While watching all the activity in DC this morning, it occurs to me that every action our government is (and isn’t) taking is aimed at restoring what they see as normalcy. I’m not sure that normalcy is possible anymore.
This health crisis, and financial crisis, and election cycle have exposed the cracks in our systems and society.
The advantage and hubris of the 1% is writ large when basketball players have access to a critically important medical test and healthcare workers are having to make-do with cloth face masks that offer next to no protection from the virus that is all around them.
We turn to technology to offer a different way to keep educational services going. But what happens to the students who don’t have fast, reliable internet service at home or rely on school for the one or two healthy meals they get during school days? There are no libraries or coffee shops with free wi-fi open. Does it matter if you can go grocery shopping if you cannot afford to pay for it?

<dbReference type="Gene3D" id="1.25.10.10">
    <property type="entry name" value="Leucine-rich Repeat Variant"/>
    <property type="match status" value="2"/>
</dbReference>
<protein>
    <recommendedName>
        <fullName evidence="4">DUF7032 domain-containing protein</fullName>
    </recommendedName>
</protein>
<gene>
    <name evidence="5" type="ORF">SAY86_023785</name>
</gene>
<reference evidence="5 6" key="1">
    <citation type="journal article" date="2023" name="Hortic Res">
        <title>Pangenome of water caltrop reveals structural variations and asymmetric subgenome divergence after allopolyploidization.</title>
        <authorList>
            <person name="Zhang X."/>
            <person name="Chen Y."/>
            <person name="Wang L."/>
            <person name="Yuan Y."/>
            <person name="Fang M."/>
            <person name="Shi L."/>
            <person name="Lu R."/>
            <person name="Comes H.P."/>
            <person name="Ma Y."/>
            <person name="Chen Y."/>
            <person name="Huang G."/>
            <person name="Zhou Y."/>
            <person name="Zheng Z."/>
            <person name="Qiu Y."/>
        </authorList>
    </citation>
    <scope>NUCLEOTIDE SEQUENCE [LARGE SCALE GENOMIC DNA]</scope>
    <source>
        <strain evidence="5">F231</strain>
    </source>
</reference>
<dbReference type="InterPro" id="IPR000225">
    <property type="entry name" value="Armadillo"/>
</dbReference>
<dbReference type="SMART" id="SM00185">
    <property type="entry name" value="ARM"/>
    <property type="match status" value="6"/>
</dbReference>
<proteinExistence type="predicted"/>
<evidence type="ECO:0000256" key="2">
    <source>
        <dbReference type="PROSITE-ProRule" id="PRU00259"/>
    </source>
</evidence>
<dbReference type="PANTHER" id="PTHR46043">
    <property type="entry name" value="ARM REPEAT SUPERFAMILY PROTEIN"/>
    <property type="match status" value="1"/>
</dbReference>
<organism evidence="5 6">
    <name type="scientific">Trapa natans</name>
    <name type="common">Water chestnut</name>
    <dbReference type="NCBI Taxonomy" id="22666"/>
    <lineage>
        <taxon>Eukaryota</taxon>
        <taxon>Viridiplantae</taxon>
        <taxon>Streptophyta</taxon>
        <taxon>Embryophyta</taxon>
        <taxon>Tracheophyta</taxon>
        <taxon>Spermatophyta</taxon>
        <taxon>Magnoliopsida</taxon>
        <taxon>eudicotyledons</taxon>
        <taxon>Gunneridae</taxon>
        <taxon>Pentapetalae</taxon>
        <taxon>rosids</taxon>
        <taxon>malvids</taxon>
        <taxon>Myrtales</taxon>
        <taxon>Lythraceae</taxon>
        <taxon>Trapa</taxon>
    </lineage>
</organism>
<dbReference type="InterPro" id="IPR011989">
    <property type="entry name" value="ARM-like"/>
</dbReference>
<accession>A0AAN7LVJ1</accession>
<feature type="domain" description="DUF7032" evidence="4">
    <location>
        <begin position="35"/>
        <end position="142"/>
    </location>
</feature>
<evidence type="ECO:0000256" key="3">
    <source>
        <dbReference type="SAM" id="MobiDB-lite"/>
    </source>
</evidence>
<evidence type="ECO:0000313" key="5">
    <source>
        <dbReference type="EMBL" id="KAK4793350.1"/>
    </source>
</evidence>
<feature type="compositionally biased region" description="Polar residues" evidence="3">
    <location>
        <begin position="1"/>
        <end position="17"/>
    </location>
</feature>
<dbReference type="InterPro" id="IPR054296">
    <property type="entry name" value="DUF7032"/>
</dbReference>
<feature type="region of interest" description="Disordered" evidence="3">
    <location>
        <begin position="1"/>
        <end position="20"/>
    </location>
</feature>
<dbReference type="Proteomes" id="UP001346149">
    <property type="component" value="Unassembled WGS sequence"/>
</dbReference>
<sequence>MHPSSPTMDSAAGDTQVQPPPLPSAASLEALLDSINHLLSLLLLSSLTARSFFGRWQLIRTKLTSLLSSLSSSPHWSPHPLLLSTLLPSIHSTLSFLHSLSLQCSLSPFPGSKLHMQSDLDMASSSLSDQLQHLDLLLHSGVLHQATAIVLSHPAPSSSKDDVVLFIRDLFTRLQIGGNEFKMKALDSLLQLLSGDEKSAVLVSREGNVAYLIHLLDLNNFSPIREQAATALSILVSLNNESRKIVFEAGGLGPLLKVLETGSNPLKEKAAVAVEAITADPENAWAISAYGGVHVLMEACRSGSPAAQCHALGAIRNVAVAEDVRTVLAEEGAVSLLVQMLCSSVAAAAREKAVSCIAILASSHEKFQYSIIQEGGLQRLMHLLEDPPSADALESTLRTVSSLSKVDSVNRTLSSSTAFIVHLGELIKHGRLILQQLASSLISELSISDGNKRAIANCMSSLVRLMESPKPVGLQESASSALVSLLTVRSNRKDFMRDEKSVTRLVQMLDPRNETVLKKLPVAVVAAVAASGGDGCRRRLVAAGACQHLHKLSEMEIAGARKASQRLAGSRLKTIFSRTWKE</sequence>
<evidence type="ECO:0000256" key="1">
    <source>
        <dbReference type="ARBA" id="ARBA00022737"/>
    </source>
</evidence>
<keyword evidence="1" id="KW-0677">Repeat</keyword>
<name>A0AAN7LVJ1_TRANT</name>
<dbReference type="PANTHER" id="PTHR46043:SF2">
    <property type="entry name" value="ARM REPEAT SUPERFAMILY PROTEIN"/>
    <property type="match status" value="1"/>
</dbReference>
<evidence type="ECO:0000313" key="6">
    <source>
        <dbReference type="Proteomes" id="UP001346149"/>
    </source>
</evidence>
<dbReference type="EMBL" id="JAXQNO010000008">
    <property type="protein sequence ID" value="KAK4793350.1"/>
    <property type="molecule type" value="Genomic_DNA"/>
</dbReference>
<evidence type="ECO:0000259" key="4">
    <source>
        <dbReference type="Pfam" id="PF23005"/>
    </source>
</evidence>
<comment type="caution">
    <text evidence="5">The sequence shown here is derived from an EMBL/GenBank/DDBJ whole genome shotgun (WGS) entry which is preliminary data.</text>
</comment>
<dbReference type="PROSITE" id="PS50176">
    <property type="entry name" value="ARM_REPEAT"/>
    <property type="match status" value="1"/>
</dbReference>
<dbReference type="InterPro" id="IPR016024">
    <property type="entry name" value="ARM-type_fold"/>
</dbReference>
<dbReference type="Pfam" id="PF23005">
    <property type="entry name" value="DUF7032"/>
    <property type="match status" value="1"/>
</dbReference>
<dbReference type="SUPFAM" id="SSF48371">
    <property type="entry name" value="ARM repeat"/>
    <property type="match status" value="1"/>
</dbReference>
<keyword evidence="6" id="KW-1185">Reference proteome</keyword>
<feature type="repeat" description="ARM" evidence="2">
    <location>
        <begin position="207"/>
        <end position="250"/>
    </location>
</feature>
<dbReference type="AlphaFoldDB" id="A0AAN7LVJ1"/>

Today’s headlines are all about the financial system. It’s taken a lot of hits lately. The stock market has lost all of its gains from the last three years. The Fed has interest rates set at (effectively) zero and is pledging to buy up municipal bonds. Anything, to keep a potential depression at bay. But, which would be more effective? Spreading big chunks of money to the companies at the top of our economic pyramid? Or spreading much smaller chunks of money across the masses at the bottom? Either way, the total amount of money they’re talking about isn’t enough to make anyone whole.
Right now staying at home is the new normal. And, if you’re lucky enough, working from home is also part of the new normal. But in the long run who can say what the true new normal will be?